Archives of the
Global Climate Change Digest
A Guide to Information on Greenhouse Gases and Ozone Depletion
Published July 1988 through June 1999
FROM VOLUME 2, NUMBER 10, OCTOBER 1989
Special Issue: "Managing Planet Earth," Sci. Amer.,
260(9), Sep. 1989. A 192-page issue in which the world's eminent
biologists and earth scientists have joined with the industrial and political
leaders to map out a strategy for sustainable global development. Topics
include: climatic and atmospheric chemical change; threats to the world's water
supply; biodiversity; the growing human population; and strategies for
agriculture, energy use, manufacturing and sustainable economic development. The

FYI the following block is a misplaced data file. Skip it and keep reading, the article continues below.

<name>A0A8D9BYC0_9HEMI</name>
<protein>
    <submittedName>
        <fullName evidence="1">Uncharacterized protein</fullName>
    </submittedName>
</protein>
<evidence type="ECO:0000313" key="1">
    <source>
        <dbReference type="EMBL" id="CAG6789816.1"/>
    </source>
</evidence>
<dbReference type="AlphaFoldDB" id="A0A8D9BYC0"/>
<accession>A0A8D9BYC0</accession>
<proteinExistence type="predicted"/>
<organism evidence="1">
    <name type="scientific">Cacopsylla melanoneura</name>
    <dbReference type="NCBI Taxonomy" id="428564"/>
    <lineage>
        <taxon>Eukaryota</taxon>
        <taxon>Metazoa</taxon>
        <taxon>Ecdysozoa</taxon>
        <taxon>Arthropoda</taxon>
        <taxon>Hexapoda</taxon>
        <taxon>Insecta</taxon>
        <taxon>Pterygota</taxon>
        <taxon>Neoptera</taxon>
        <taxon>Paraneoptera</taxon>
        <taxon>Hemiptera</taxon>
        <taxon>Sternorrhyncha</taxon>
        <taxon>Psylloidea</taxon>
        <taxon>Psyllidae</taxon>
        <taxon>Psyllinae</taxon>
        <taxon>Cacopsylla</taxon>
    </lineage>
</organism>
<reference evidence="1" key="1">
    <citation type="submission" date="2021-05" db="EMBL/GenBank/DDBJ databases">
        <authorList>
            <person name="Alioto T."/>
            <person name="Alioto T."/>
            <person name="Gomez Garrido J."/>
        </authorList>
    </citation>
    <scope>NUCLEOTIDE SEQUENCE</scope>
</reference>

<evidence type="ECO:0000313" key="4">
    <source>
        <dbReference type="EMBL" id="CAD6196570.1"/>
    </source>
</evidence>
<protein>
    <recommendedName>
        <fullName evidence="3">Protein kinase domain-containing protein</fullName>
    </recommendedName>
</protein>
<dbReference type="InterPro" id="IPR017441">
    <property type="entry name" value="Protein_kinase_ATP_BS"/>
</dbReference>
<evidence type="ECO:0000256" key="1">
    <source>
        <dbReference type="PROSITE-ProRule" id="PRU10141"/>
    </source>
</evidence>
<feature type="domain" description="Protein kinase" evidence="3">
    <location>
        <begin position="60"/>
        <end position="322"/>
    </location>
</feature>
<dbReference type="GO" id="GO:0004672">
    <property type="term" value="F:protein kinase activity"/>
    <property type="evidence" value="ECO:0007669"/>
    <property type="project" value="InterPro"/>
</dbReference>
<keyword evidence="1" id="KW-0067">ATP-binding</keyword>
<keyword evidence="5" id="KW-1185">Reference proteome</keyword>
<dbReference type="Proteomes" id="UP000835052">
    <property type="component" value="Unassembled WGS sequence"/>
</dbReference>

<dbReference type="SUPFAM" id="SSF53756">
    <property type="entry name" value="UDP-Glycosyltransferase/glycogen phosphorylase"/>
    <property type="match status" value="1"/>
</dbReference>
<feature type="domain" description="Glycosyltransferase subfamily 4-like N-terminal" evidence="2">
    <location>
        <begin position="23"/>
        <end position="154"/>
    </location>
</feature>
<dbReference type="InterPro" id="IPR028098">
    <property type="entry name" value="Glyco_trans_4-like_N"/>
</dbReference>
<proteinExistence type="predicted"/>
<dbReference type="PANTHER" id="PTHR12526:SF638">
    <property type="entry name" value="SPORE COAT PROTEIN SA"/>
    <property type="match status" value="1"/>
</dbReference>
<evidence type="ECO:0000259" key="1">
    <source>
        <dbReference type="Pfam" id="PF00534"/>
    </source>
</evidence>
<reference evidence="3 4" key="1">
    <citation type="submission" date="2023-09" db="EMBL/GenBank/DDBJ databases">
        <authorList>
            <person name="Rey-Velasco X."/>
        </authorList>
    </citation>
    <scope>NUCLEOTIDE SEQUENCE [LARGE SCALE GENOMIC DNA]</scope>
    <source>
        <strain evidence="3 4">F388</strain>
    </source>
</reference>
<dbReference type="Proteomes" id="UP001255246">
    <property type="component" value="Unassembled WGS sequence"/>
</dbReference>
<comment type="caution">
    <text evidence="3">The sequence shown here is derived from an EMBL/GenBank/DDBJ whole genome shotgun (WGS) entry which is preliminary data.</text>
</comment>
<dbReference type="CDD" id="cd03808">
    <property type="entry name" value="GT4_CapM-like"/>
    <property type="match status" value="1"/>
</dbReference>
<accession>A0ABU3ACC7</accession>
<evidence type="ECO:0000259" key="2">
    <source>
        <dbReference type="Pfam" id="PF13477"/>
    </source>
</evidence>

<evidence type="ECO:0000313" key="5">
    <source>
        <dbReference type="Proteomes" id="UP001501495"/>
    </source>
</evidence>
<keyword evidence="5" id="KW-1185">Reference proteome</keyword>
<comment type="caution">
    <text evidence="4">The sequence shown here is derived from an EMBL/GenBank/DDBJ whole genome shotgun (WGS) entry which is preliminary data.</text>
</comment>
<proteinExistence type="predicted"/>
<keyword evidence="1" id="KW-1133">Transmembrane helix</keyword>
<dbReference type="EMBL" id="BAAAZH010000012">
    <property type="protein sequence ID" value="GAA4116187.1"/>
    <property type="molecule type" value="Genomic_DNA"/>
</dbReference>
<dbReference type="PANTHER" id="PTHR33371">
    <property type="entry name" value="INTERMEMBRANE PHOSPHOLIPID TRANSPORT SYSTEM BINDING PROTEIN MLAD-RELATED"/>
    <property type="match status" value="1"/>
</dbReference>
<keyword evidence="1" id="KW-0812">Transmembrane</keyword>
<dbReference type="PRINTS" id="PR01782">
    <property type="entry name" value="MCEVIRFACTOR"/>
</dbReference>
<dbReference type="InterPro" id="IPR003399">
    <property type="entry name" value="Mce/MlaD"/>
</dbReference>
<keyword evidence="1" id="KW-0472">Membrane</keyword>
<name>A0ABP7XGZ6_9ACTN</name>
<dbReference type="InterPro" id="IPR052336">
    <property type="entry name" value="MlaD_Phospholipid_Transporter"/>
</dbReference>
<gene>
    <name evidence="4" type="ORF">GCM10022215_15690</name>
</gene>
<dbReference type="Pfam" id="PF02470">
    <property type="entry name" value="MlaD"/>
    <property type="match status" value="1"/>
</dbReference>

regular departments of this issue are also concerned with projections for a
sustainable world. Single copies $4.95 (discounts for bulk orders) from:
Scientific American, 415 Madison Ave., Dept. MPE, New York NY 10017.
"Cloudy Concerns--Will Clouds Prevent or Promote a Drastic Global
Warming?" R. Monastersky, Sci. News, 136, 106-110, Aug. 12,
The role of clouds is one of the greatest uncertainties of global warming.
Some studies suggest that an increase by 4% in stratocumulus clouds over the
ocean could compensate for a doubling in atmospheric carbon dioxide, saving the
planet from a potentially disastrous temperature hike of 1.5° C to 5.5° C
over the next half century. An increase in high ice-filled cirrus clouds,
however, could add to the greenhouse effect. Recent research is summarized.
National Parks (Natl. Parks & Conserv. Assoc., 1015 31st St.,
Washington DC 20007), 63(7-8), July-Aug. 1989.